California Gov. Davis Signs Two HIV/AIDS-Related Bills, Vetoes Two Needle Access Bills
California Gov. Gray Davis (D) on Saturday signed two HIV/AIDS-related bills and vetoed two bills aimed at preventing the spread of HIV, the AP/Contra Costa Times reports. The moves came despite Gov.-elect Arnold Schwarzenegger's (R) request that Davis not act on any of the nearly 300 bills awaiting action after Davis was recalled last week. However, because of provisions in the state Constitution, five of the bills Davis vetoed would have automatically become law if he had not acted (Thompson, AP/Contra Costa Times, 10/11). The following are summaries of the AIDS-related bills.
AB 879: Introduced by California Assembly member Paul Koretz (D), the new law requires the state Department of Health Services to form a task force that will be charged with creating treatment guidelines for cases of inadvertent sexual or needle exposure to HIV. The state currently only has post-exposure treatment guidelines for health care workers and sexual assault survivors who are exposed to the virus (Kaiser Daily HIV/AIDS Report, 3/11). Researchers have found that people who may have been exposed to HIV can avoid infection if they take a regimen of antiretroviral drugs within 72 hours of exposure and continue a course of treatment for several weeks (AP/Contra Costa Times, 10/11).
AB 1676: The bill, introduced by Assembly member John Dutra (D), requires physicians to ask pregnant women to undergo HIV testing along with a routine battery of tests and to provide counseling for women who find out that they are HIV-positive. The law allows women to choose not to be tested. In addition, the law requires the state Department of Health Services in conjunction with the Office of AIDS and other organizations to develop by the end of next year culturally sensitive informational material on HIV testing. Last year, Davis vetoed a similar bill, saying that women might perceive the test as mandatory and refuse to obtain prenatal care as a result (Hymon, Los Angeles Times, 10/11).
- AB 946: Davis vetoed the bill, which would have increased cities' and counties' freedom to establish clean needle and syringe-exchange programs to help prevent the spread of HIV/AIDS and hepatitis. In his veto message, Davis said he is committed to helping prevent the spread of HIV and hepatitis but added that he was concerned that the bill would "create more law enforcement problems" than the existing law (AP/Contra Costa Times, 10/11). Currently, state law protects from prosecution any public entity for distributing hypodermic needles or syringes to participants in needle-exchange programs (AB 946 text, 2/20).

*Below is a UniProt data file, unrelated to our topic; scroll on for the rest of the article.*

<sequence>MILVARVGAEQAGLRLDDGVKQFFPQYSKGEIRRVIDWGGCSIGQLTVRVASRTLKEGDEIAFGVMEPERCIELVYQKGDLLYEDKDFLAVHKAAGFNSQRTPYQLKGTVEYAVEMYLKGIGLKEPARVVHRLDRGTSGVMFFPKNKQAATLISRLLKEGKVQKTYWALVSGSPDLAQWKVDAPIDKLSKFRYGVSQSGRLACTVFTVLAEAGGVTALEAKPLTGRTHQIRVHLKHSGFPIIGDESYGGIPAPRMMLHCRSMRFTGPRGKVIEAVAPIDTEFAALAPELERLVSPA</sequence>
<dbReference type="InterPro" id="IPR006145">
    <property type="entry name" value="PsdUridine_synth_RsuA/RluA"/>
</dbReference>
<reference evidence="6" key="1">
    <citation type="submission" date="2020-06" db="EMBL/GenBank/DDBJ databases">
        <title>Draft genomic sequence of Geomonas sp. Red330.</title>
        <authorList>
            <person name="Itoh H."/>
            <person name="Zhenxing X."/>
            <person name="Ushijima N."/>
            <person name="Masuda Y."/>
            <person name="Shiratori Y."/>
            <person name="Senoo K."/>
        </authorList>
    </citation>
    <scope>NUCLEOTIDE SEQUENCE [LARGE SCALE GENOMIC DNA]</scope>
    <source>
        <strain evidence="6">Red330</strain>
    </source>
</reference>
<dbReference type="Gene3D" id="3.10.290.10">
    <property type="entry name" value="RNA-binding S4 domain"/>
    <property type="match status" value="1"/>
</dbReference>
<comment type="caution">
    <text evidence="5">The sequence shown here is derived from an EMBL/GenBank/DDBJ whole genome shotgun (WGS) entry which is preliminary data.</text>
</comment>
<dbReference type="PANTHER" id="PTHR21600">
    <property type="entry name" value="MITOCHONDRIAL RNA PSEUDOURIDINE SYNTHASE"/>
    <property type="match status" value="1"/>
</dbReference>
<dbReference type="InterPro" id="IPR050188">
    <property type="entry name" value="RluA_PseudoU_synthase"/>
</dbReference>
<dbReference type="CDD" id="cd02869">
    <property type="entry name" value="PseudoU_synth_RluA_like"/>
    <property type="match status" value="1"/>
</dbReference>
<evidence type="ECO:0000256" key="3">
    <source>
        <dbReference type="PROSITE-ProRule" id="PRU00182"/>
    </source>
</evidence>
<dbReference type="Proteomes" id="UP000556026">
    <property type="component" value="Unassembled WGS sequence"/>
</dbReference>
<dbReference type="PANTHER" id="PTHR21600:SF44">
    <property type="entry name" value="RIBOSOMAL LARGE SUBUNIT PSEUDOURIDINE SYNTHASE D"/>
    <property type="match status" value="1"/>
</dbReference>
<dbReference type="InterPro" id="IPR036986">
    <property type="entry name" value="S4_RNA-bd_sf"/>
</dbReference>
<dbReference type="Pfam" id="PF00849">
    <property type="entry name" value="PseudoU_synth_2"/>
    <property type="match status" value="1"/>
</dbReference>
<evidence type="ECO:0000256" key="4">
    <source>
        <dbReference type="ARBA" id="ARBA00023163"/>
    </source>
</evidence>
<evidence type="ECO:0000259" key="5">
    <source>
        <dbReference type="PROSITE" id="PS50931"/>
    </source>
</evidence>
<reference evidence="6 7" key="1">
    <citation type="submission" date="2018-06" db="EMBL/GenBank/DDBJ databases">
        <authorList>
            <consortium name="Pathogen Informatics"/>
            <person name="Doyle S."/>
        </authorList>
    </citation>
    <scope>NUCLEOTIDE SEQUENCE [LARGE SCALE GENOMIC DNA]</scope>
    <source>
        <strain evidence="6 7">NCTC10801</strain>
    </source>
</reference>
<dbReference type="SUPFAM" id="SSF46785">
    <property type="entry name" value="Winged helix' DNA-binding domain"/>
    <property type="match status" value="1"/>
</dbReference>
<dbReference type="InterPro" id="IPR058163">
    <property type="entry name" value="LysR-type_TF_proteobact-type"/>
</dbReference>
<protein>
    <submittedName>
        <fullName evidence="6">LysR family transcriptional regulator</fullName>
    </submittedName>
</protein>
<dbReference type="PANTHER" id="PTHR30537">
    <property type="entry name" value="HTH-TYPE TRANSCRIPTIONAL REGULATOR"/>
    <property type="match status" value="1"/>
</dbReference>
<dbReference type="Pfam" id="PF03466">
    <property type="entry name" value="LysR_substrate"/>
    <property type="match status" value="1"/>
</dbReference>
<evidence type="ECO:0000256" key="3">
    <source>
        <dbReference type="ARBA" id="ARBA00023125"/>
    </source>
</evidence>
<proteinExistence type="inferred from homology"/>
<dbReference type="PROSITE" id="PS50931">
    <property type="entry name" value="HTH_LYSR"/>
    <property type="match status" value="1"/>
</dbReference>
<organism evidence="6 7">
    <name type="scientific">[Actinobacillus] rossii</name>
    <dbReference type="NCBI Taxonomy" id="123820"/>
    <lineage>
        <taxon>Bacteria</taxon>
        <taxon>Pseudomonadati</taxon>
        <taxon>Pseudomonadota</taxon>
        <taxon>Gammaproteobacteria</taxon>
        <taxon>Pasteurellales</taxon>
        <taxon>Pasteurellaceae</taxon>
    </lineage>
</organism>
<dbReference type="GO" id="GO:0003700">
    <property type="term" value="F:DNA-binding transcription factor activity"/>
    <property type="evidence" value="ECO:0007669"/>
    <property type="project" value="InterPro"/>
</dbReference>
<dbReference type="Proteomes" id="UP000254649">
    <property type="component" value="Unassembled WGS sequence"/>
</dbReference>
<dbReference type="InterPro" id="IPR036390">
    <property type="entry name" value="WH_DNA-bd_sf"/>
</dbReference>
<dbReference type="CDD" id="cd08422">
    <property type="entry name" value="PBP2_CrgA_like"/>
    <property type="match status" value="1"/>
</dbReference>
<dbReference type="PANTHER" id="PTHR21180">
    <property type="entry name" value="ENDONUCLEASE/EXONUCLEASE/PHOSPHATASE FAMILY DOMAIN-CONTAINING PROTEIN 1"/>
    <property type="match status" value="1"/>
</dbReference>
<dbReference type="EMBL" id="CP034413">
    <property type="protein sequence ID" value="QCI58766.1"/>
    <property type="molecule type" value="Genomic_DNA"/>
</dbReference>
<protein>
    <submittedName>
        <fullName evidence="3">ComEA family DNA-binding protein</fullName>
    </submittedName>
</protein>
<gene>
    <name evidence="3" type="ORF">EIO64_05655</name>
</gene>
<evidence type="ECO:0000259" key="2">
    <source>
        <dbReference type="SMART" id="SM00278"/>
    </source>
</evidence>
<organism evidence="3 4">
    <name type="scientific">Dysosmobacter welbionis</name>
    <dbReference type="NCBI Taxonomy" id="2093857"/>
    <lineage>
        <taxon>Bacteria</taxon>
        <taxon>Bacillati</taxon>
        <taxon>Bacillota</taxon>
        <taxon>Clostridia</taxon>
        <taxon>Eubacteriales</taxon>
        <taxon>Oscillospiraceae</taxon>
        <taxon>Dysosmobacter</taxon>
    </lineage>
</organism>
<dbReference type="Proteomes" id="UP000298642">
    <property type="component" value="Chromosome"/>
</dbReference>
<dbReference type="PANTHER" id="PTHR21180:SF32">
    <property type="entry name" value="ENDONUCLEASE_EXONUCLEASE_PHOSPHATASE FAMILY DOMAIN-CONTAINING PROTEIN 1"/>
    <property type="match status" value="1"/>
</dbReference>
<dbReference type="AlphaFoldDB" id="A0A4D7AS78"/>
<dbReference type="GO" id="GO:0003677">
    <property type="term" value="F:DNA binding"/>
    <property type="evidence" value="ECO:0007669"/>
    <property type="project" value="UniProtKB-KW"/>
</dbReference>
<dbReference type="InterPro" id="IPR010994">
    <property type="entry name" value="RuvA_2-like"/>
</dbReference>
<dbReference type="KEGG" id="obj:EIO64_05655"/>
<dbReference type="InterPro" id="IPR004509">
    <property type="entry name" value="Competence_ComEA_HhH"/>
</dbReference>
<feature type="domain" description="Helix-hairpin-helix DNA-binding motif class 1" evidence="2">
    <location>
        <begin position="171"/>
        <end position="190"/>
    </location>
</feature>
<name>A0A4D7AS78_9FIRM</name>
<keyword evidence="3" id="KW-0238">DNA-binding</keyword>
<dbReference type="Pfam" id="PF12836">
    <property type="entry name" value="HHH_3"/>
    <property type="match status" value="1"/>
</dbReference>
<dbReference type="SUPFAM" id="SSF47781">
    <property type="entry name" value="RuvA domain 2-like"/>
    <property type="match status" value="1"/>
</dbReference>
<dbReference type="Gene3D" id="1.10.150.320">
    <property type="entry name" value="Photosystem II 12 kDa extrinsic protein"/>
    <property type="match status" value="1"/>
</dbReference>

SB 774: Davis vetoed the bill, which would have allowed pharmacies to sell up to 30 hypodermic syringes to an adult without a prescription, according to the Associated Press (Coleman, Associated Press, 10/14). The measure, sponsored by Sen. John Vasconcellos (D), aimed to reduce the incidence of needle sharing among drug users, which contributes to the spread of HIV, hepatitis C and other bloodborne diseases. California law currently requires a prescription to purchase syringes, except when used to inject adrenaline or insulin (Kaiser Daily HIV/AIDS Report, 9/5). In his veto message, Davis said that the bill would "undermine" one-for-one needle-exchange programs already in place, according to the Associated Press (Associated Press, 10/14). Davis added that the measure would "weake[n] county oversight and accountability" and require the state to reimburse local health officials, according to the San Jose Mercury News.
Vasconcellos was "fuming" on Monday about Davis' veto of the pharmacy needle bill, according to the Mercury News. He called the veto "a real tragedy," adding, "People will die and the people who die can thank Gray Davis" (Marimow, San Jose Mercury News, 10/14). The San Francisco AIDS Foundation expressed "deep disappointment" over the veto, according to a SFAF release. "We thank Governor Davis for [a] strong overall record on HIV/AIDS issues," Dana Van Gorder, SFAF director of state and local affairs, said, adding, "However, he has been overly responsive to unfounded opposition to expanded syringe access despite the fact that similar laws in other states have resulted in neither increased drug use or crime" (SFAF release, 10/13). AIDS Project Los Angeles "commended" Davis for signing the bill that requires physicians in the state to offer HIV testing to all pregnant women, according to an APLA release. "With this bill, it's possible that California could almost completely prevent mother-to-child [HIV] transmission," APLA Executive Director Craig Thompson said, adding, "And because testing will be offered to all pregnant mothers, women will not feel they are being stigmatized or admitting to risky behaviors if they take the prenatal HIV test" (APLA release, 10/13). However, the Los Angeles-based AIDS Healthcare Foundation said that the bill does not go far enough because HIV testing is still voluntary under the law, whereas tests for other sexually transmitted diseases, such as syphilis and hepatitis, are required but allow women to opt-out of testing. "If we think that saving babies from getting infected with HIV is the most important thing, we should have had a bill that made it the same as testing the woman for syphilis. And this bill is not that," AHF President Michael Weinstein said (Los Angeles Times, 10/11).